But where is First Minister Nicola Sturgeon? How would she greet the US president after denouncing him for his “abhorrent” remarks – the misogyny, the xenophobia, the bigotry and racism? Would the First Minister’s hand be extended? Or a rolling pin brandished?
What possible common ground could there be between the two? None whatever, it would seem. Except, perhaps, for these.
Take corporation tax. Trump has pledged to cut the US corporate tax rate of 35 per cent. But was not the SNP loudly in favour of a cut to exactly the same tax to help attract investment and jobs to Scotland?
Trump wants to see a massive boost to infrastructure spending. But that’s exactly the uplift to road and rail improvement that the SNP has long championed.
And the president-elect wants to lift the take-home pay of millions of low-paid workers. But has this not also been the keen desire of the SNP’s budget planning?
There is a problem with this list of selected commonalities. With Donald Trump they come with other commitments with which Sturgeon and the Scottish government profoundly disagree.
And then there is the biggest problem: no-one is at all sure which policies Trump will actually take forward. The immediate and formidable task in Washington is sorting out the morass of contradictions and improbables that the Trump campaign has left in its wake. For all the talk of a new order, the overthrow of the policies that have prevailed for 30 years – rhetoric that an apprehensive commentariat has echoed over the past few days with an increasing degree of foreboding – it is not at all clear that “Team Trump” has anything like a detailed strategy worked out – or the team to enforce it.
The initial reaction in markets was one of grim foreboding: an unlikely Trump victory, like that highly unlikely Brexit vote here back in June – and with all the attendant uncertainty – was widely thought to deal a blow to investment and threaten economic growth. Indeed, so certain was the financial commentariat on Wall Street that markets were braced, not only for a sharp fall were Trump to win but also for the further postponement of a rise in interest rates next month as had been signalled by Janet Yellen, chair of the Federal Reserve.
But within hours, there was a double-take. Investors looked at the Trump pledges of a massive public spending boost and tax cuts for both the business and household sectors. This, surely, was a winning combination for the equity market. And it would also mean that interest rates would, after all, be raised in December: any economic pain resulting from rate increases would surely be more than offset by the great Trump fiscal splurge. Central bank largesse would no longer be required – particularly as the latest monthly employment report showed that the trend in US average earnings growth was firmly upwards.
But look again. Have we not been lured into Alice in Wonderland economics – six impossible things before breakfast? We are being asked to believe in big business tax cuts, coincident with big household tax cuts, coincident with a freeing up of business regulation and a massive boost to government spending – and all this coincident with US federal government debt at $19 trillion (£15.3 trillion), three times the level in 2000. Is this Himalayan peak of US government debt about to magically melt by the time of Trump’s inauguration?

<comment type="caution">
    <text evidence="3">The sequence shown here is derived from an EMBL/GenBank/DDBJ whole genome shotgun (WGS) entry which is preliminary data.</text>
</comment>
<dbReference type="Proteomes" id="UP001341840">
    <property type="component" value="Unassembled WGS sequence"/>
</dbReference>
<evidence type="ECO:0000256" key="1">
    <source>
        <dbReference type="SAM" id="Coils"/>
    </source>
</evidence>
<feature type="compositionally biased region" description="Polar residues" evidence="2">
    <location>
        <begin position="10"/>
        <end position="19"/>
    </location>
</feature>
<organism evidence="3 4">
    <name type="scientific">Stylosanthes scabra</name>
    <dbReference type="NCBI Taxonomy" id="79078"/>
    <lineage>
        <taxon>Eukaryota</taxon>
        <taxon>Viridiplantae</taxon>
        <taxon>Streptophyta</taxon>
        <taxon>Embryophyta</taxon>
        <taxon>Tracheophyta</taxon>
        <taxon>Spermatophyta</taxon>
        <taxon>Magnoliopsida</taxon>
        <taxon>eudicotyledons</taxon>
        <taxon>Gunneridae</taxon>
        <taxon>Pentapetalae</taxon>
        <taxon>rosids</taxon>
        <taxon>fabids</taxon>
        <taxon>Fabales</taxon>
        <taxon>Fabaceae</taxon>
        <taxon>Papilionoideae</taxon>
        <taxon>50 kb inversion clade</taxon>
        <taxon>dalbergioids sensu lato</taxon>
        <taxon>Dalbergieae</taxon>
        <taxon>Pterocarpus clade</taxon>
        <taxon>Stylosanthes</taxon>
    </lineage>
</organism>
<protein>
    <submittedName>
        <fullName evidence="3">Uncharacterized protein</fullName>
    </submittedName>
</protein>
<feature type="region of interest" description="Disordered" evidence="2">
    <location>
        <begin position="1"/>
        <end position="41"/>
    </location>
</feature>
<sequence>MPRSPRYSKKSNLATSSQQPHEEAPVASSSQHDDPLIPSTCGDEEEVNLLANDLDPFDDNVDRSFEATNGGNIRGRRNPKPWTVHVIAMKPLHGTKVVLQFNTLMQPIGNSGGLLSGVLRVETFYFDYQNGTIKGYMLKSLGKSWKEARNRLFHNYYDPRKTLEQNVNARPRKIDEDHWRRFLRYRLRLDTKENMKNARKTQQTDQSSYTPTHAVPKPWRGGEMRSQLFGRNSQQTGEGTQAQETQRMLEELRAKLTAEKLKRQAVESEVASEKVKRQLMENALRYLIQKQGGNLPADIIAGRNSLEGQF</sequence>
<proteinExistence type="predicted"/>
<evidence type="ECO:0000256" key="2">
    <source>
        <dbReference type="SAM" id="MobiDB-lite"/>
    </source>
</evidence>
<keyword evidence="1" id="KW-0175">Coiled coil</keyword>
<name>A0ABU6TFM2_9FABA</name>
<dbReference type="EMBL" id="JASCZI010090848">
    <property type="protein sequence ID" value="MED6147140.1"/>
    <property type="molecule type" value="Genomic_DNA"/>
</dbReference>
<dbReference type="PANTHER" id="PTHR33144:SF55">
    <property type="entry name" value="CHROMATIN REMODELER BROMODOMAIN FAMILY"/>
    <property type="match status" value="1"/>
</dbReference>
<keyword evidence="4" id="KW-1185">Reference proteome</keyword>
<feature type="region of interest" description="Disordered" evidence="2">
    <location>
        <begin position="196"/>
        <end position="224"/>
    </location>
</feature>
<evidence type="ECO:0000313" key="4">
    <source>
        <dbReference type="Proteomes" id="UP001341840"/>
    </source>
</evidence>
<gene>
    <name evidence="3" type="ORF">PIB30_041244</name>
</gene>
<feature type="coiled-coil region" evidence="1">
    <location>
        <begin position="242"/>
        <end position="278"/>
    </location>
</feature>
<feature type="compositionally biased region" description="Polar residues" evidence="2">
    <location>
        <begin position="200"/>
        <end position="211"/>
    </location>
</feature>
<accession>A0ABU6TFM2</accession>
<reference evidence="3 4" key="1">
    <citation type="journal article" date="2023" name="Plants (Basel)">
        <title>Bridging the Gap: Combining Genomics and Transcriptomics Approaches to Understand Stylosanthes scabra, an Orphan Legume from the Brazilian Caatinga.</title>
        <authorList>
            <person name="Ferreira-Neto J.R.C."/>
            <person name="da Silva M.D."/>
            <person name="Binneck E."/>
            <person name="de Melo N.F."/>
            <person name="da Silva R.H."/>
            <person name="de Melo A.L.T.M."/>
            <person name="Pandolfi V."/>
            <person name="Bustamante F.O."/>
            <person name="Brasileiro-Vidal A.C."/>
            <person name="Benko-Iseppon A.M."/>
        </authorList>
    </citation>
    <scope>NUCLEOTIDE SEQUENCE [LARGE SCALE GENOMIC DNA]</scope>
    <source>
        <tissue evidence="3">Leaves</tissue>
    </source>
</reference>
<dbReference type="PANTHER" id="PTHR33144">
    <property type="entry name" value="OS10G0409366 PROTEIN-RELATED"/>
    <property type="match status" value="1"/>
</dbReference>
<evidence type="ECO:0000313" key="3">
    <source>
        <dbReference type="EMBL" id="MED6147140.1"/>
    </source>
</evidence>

During the fiery election campaign, Trump promised tax cuts that – on his own figures – would amount to $4.4 trillion (£3.5 trillion) over ten years. Some estimates of the cost ranged to double that amount.
Now add to this the bill for his spending plans. He has said he hopes to spend $500 billion on infrastructure projects.
The upshot, says ADM Investor Services economist Stephen Lewis, is likely to be a substantial expansion in federal debt to well over 100 per cent of GDP – a level that would leave debt-soaked Greece looking prudent by comparison. “In conditions where inflationary pressures are, if anything, strengthening,” writes Lewis, “this does not present a favourable prospect to bond investors.”
If the possibility of capital flight is not constraint enough, Trump will also have Congress with which to contend. His proposals will require congressional approval. Many Republican members have not seen Trump as a true Republican – and many have spent the past eight years opposing measures that would add to the federal debt.
Another point of friction is likely to be his proposals to radically amend, if not scrap altogether, free trade deals and to slap tariffs on goods from China. That has awakened disturbing memories of President Herbert Hoover’s imposition in 1930 of more than 20,000 tariffs, an action widely blamed for turning a sharp US recession into a global depression that came to define an era. Trade fell by more than half as other countries retaliated with their own tariffs on American goods. Millions of jobs were destroyed.
Congress has looked favourably on global free trade agreements to which Trump is opposed. Should his rhetoric be translated into actual policy, the region worst affected could well be Europe. “Action that undermines freedom of global freedom of trade”, says Lewis, “is likely to weaken EU cohesion if it encourages national calls for counter-measures. Also, Mr Trump’s determination that European countries should shoulder more of the costs of their defence could absorb whatever leeway for higher spending those countries may find in their budgets. There will be correspondingly less scope for spending on infrastructure with a view to boosting productivity. In Europe at least, the depression seems set to continue.”
The First Minister’s predecessor, Alex Salmond, counsels circumspection until we know more of what a Trump presidency will entail. But for these reasons at least, Nicola Sturgeon will feel a warm welcome for President Trump at Prestwick Airport altogether too difficult for words.